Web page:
Coming of Age: Our Review of ‘Wildhood’

Posted in Movies, Theatrical by - March 11, 2022
Coming of Age: Our Review of ‘Wildhood’

Viewers watching Wildhood probably have different levels of privilege or lack thereof. I preface this review with that assumption because some of the words I write might reflect a different person.  Someone with more or different privileges than the ones I perceive to have. Anyway, in my subjective opinion, this film show a bit of what drives people apart and what links them together. Race is one of the factors causing the former but age and class can cause the latter. We can see this in one scene involving Lincoln or Link (Philip Lewitski) and his half-brother Travis (Avery Winters-Anthony). Another main player in the scene is Pasmay (Joshua Odjick), as all three cause a ruckus outside of a white man’s store.

On the one hand, if I was that white guy, I wouldn’t want youths causing a ruckus near my business. On the other, these three youths from different racial backgrounds and sexual orientations have something in common now. All see the white guy as a common annoyance. And thus, they all get in Pasmay’s truck and drive away, the strangers turning into friends. This, by the way, is one leg of Link’s journey in finding his mother, Sarah (Savonna Spracklin) in Mi’kmaw territory. He looks for her after finding out that his father Arvin (Joel Thomas Hynes) has been lying about her death.

One thing about Link and Travis is that Link is 2LGBT+ and part Mi’kmaw and Travis is a settler and straight. The film doesn’t show a lot of interest in Travis, although the character is aware of the changes that Link is going through. Link’s changes manifest through the screen in how it depicts himself and Pasmay, although in doing so, it doesn’t show those transformations as total. In films about adolescent emotions, a protagonist has a love interest and there’s a certain lens in which films portray love interest. Wildhood goes full love interest mode in depicting Pasmay. But then it returns to depicting him as a regular person even within the same scene.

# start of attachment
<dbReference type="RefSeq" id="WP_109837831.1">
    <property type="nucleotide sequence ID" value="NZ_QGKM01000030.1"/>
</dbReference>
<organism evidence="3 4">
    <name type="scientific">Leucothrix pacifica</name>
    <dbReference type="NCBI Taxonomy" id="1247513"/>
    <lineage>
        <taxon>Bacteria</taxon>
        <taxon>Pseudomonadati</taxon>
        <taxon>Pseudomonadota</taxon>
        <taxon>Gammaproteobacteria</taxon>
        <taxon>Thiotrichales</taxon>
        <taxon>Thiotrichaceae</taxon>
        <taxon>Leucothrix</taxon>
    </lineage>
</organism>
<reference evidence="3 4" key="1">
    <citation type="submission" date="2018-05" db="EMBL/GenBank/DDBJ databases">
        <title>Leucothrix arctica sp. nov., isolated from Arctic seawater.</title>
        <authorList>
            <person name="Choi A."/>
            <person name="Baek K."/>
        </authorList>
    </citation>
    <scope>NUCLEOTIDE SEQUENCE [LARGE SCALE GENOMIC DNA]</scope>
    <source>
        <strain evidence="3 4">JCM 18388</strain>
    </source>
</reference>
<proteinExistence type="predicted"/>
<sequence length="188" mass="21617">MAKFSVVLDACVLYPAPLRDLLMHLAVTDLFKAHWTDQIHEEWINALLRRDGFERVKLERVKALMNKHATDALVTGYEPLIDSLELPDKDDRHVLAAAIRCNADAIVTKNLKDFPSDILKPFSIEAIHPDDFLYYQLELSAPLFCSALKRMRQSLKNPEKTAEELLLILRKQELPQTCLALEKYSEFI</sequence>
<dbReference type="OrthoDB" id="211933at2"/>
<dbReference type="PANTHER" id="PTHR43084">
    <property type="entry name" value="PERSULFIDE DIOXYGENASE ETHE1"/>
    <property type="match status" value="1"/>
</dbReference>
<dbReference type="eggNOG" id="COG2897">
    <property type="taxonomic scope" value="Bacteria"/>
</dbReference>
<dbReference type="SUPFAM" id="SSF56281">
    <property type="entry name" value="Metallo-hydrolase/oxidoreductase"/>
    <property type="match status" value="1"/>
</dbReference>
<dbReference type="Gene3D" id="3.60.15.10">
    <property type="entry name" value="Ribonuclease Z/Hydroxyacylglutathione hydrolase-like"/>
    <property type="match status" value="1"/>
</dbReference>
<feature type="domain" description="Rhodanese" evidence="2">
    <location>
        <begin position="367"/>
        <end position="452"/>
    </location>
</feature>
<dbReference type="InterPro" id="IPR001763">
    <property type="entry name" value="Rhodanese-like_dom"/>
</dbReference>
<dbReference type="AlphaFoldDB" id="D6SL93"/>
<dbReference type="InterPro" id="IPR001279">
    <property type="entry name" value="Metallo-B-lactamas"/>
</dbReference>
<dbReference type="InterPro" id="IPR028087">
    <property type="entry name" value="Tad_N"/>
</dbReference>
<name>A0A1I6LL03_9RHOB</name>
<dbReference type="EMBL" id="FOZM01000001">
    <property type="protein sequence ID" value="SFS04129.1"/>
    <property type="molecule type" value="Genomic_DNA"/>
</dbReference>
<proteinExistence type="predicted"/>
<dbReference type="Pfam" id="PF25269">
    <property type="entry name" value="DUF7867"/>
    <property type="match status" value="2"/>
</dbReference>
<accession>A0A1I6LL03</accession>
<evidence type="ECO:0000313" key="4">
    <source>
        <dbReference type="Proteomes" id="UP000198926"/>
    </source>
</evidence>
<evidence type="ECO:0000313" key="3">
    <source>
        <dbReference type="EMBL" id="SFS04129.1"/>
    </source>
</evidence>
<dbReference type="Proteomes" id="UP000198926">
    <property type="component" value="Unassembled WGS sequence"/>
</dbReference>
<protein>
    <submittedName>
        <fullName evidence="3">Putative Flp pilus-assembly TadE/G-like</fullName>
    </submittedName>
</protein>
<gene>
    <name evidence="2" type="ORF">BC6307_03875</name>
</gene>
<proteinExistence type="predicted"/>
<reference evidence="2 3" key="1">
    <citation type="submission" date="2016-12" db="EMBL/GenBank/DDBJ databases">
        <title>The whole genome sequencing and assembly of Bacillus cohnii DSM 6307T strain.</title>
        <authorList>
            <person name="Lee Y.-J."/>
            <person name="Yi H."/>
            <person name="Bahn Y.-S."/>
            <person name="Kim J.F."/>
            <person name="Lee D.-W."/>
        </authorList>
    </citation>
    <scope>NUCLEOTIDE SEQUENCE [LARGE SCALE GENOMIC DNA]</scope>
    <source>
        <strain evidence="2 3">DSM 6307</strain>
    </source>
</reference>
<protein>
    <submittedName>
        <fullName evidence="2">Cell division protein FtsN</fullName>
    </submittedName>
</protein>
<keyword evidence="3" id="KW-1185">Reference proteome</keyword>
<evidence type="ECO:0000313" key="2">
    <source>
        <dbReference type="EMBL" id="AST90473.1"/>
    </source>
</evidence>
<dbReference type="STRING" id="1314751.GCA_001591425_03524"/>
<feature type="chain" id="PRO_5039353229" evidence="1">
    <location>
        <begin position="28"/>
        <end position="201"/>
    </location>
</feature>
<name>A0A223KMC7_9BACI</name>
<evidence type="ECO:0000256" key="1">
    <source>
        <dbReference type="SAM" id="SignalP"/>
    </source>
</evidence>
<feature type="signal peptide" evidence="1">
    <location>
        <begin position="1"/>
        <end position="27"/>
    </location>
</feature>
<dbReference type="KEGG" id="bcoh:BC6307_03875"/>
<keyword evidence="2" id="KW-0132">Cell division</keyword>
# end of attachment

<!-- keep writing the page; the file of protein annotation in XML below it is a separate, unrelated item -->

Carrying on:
Wildhood mostly deals with its young characters. A normal coming of age film would have focused on the bubble that these characters live in. But this is also a road movie where these characters have to explore the adult world and encounter other grownups. They meet a pastry chef (Michel Greyeyes) who introduces them to an Indigenous drag queen who was Sarah’s former employer. Director and writer Bretten Hannam faced hurdles when pitching a 2LGBT+ film, and I’m so happy they stuck to their guns in showing viewers this fictional world.

The last great thing about Wildhood is its depiction of the landscape as the young characters drive further into Mi’kmaw territory, which the camera depicts with love. Days turn into nights as Link gets closer to his mother and as these young characters discover more about themselves.

Watch Wildhood at TIFF.

This post was written by
While Paolo Kagaoan is not taking long walks in shrubbed areas, he occasionally watch movies and write about them. His credentials are as follows: he has a double major in English and Art History. This means that, for example, he will gush at the art direction in the Amityville house and will want to live there, which is a terrible idea because that house has ghosts. Follow him @paolokagaoan on Instagram but not while you're working.
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